I love that the story is transgressive. That it is perpetuated in the mind of the audience. That they want to stop seeing it, but they cannot look away. I am fascinated by social experiments.

This is why the premise of this story is important, it is also not far from reality. Within our communities are these types of dangerous individuals that are the product of our shortcomings as a society; of our injustices and oppressions; but each viewer is free to draw their own conclusions.

IFR: What was it like working on this project?

JB: The process with the director Jhonatan Tabares was special. There were many hours of rehearsals, finding the characters, their motivations, their actions, and their arcs through the written words and physical work.

I studied the behaviors of the most dangerous serial killers in world history, especially couples like Charlene & Gerald Galician, Raymond Fernandez & Martha Beck, Bonnie & Clyde, among others. I wanted to know the reasons why they killed their victims, the way they did it, and the satisfaction they found in it.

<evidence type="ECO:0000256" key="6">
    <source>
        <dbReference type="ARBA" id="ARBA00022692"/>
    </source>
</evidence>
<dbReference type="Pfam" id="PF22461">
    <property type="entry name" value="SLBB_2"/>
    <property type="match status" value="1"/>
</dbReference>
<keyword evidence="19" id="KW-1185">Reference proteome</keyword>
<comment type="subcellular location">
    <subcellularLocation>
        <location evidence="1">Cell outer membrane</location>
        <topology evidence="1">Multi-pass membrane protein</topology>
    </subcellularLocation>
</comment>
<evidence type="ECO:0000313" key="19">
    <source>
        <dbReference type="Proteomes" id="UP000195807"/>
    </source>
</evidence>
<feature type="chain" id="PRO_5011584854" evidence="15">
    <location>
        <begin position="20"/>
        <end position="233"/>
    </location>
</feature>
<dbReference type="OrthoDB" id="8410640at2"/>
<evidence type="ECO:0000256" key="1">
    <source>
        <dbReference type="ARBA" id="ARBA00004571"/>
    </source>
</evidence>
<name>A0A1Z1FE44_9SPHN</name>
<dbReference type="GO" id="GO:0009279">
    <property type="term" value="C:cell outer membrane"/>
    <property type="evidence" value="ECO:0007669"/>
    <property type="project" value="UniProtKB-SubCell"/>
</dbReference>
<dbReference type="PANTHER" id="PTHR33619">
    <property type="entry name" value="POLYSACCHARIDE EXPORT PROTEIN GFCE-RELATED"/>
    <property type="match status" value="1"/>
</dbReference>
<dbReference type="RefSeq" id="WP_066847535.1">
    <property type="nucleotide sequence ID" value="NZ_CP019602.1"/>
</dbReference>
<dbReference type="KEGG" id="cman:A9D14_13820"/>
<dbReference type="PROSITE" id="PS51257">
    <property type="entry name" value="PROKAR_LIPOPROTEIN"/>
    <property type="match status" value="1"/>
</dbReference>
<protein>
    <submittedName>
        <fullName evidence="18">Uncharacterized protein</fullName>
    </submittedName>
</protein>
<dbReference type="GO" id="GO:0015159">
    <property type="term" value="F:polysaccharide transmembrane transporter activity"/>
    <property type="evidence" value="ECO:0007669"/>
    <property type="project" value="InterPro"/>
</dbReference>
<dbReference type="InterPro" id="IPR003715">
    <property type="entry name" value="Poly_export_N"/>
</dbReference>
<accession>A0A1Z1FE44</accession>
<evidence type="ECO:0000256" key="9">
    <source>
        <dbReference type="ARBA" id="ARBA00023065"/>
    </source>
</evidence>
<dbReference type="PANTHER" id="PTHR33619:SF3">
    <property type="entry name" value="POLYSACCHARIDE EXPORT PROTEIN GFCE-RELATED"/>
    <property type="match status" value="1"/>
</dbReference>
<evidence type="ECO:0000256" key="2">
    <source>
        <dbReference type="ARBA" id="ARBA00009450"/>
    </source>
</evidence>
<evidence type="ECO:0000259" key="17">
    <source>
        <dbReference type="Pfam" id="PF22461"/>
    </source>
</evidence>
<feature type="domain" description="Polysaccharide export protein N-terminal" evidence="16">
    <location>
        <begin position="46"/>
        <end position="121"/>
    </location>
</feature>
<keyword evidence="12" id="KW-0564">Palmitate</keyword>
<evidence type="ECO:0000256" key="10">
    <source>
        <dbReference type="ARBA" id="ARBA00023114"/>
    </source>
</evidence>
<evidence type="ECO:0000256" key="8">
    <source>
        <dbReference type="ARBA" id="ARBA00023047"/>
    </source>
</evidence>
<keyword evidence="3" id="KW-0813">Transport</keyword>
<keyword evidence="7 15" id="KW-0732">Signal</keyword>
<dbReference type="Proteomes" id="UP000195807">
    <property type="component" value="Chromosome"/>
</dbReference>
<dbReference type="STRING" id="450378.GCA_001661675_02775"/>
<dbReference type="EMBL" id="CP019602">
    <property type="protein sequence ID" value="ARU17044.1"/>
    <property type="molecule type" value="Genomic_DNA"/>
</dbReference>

One of the things that I liked most about this project was working alongside my colleagues Ramón Valdez and Fernanda Kelly, two great Mexican actors. Also, the producer Tanya Mordacci, producer Yaniv Waisman, and the always supportive Vange Tapia. Director of photography Jaime Salazar, still photo Elena Rojas, and all those who were part of this family made this an unforgettable experience.

IFR: What was your character like?

JB: Marina is a supposed self-sacrificing woman. A Latina who lives in the United States, and who depends economically and emotionally on her husband, but this is just an act and part of a macabre game she carries out with her partner. At the turning point, we will see the real Marina, a psychopath, who finds sexual pleasure in seeing her victims die.